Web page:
With 70% of Mongolia’s population under 35 years old, education is the foundation of Mongolia’s future. Reforms, streamlining, and repairs—mixed with ample optimism and dedication—are propelling the English language curriculum toward achieving its goal of education for all.
By school year 1999/2000, enrollment in English language classes had risen to over 90%. Rural areas, however, still lagged behind, with enrollment in two thirds of the districts lower than 80%. Since then, every school including high schools and universities began to teach English and it has become a compulsory subject.
Nowadays, everyone wants to study English however, unlike many nations, Mongolia is challenged with educating its boys, who only account for 40% of enrollment in upper secondary education. At higher education level, female students outnumber their male counterparts by over two to one. Therefore, if you visit English language schools in Mongolia, there are classes full of girls and only few boys. Boys usually study at technical universities and they don’t really see English as their future career.
Mongolian students are very talented and enthusiastic about learning English, so it is easy to work with eager and self–motivated students. Generally, the written and reading skills of the students are pretty good because they write essays, do written exercises and read texts, however, because of the lack of native speaking teachers their speaking and listening skills leave room for improvement.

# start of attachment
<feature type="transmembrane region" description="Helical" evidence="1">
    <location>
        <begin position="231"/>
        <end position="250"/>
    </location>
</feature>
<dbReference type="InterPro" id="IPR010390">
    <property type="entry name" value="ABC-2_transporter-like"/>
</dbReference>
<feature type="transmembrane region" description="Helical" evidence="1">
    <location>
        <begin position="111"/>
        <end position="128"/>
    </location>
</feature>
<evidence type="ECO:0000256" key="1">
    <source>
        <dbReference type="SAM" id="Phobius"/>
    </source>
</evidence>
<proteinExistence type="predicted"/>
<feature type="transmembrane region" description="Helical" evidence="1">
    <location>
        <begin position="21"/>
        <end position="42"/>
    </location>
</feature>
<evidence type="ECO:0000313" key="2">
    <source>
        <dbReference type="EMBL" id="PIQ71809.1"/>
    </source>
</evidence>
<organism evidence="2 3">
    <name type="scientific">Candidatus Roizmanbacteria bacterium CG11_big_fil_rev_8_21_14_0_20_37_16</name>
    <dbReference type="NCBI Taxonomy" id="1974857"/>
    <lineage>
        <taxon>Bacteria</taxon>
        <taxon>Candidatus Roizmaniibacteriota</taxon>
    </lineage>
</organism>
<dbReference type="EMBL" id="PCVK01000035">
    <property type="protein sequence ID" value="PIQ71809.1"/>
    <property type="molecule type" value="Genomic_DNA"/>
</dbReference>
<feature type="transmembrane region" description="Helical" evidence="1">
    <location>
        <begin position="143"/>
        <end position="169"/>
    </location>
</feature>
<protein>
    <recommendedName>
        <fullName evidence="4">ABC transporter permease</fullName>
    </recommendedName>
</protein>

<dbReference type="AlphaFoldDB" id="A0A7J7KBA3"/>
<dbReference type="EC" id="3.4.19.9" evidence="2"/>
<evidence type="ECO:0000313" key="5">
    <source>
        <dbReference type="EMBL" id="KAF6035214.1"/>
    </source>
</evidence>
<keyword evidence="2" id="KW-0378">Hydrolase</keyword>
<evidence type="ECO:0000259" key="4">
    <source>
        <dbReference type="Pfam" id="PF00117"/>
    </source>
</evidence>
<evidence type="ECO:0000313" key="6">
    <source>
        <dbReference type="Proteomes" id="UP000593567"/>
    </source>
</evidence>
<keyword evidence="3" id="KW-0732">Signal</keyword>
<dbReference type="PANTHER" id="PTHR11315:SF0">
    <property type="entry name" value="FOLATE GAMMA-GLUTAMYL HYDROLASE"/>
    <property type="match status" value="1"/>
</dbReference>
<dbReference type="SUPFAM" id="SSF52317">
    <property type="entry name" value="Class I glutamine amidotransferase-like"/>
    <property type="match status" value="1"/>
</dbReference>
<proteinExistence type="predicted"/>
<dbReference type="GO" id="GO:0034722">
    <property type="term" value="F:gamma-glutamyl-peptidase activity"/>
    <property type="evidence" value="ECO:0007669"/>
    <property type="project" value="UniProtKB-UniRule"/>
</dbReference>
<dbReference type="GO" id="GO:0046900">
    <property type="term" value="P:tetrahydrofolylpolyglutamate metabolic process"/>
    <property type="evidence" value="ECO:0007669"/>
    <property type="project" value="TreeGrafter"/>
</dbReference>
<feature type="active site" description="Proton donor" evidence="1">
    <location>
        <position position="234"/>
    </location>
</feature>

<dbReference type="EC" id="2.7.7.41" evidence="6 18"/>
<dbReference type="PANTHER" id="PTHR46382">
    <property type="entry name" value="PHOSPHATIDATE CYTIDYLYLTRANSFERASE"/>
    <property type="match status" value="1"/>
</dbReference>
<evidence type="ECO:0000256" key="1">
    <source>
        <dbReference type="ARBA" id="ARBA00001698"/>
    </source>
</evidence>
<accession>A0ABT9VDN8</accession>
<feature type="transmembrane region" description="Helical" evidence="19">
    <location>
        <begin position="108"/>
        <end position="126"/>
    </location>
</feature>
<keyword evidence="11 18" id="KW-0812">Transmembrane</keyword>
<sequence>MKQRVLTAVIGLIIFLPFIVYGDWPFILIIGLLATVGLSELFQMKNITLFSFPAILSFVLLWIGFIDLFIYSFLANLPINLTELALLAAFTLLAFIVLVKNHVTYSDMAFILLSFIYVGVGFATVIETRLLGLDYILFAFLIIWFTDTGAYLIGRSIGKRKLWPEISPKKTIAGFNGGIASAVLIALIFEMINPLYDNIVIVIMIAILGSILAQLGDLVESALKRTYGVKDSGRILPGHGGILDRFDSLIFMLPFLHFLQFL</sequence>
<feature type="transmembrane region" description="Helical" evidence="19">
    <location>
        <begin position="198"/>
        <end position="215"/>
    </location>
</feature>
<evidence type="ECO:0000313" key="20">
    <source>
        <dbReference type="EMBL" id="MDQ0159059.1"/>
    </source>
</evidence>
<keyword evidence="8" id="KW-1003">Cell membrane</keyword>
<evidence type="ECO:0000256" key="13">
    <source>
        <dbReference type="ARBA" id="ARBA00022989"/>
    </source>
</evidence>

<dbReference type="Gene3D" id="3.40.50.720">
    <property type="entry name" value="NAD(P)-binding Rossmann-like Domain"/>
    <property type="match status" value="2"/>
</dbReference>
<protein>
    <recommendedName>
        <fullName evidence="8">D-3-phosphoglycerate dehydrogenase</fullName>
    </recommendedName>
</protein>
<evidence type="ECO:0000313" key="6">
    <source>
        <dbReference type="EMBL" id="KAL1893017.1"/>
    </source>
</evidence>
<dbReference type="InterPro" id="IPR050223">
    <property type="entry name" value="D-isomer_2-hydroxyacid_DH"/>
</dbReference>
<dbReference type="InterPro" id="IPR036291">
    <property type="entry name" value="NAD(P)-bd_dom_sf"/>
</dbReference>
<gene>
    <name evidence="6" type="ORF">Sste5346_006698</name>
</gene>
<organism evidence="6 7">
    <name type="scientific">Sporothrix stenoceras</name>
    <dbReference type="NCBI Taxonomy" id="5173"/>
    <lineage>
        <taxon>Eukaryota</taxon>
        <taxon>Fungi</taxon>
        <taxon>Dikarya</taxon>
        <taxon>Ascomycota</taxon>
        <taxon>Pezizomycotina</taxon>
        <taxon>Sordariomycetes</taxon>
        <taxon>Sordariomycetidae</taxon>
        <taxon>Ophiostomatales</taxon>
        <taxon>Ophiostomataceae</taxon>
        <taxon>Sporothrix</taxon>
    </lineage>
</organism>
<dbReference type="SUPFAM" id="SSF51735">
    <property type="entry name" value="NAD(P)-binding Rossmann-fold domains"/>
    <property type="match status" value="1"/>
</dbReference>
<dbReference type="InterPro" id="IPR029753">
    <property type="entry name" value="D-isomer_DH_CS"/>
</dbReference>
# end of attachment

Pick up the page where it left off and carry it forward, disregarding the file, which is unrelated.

English instructors in Mongolia
During the painful process of economic transition in 90’s, there were only a few English instructors some of whom used to be Russian language instructors. These teachers were well aware of the importance of training themselves and improving their skills and English ability. Therefore, they often attended English language teacher training funded by several foundations and institutions which offered native speakers who had degrees in TESL. This training and other projects have boosted teachers' abilities as well as confidence. These days the teachers are motivated and capable and that helps the learners stay in school.
Thankfully, native speakers who come to Mongolia as volunteers have made a difference in teachers and learners. The number of English native speakers coming to Mongolia has increased dramatically since 1990 as Mongolia opened itself to the world and some of them even began to live in Mongolia to teach English despite the cold climate – the most challenging aspect of the country - and the low salary. English teachers in Mongolia can expect to receive up to $90 per month in rural areas and $100 in major cities. This figure puts Mongolia well ahead of other former socialist countries in the region such as Tajikistan, where teachers’ salaries are just $5 a month.
If you would like to teach English in Mongolia, you will be welcomed by friendly and hospitable people of the eternal blue dome hanging over an endless steppes who closely intertwined with the nature and unique nomadic culture. In this country, everyone knows the urgent need to master the global language which is why English teachers are also needed in language institutes, fashion design schools, business and technical schools. Most of your students here would have a strong grasp of the language giving you the chance for a fascinating experience.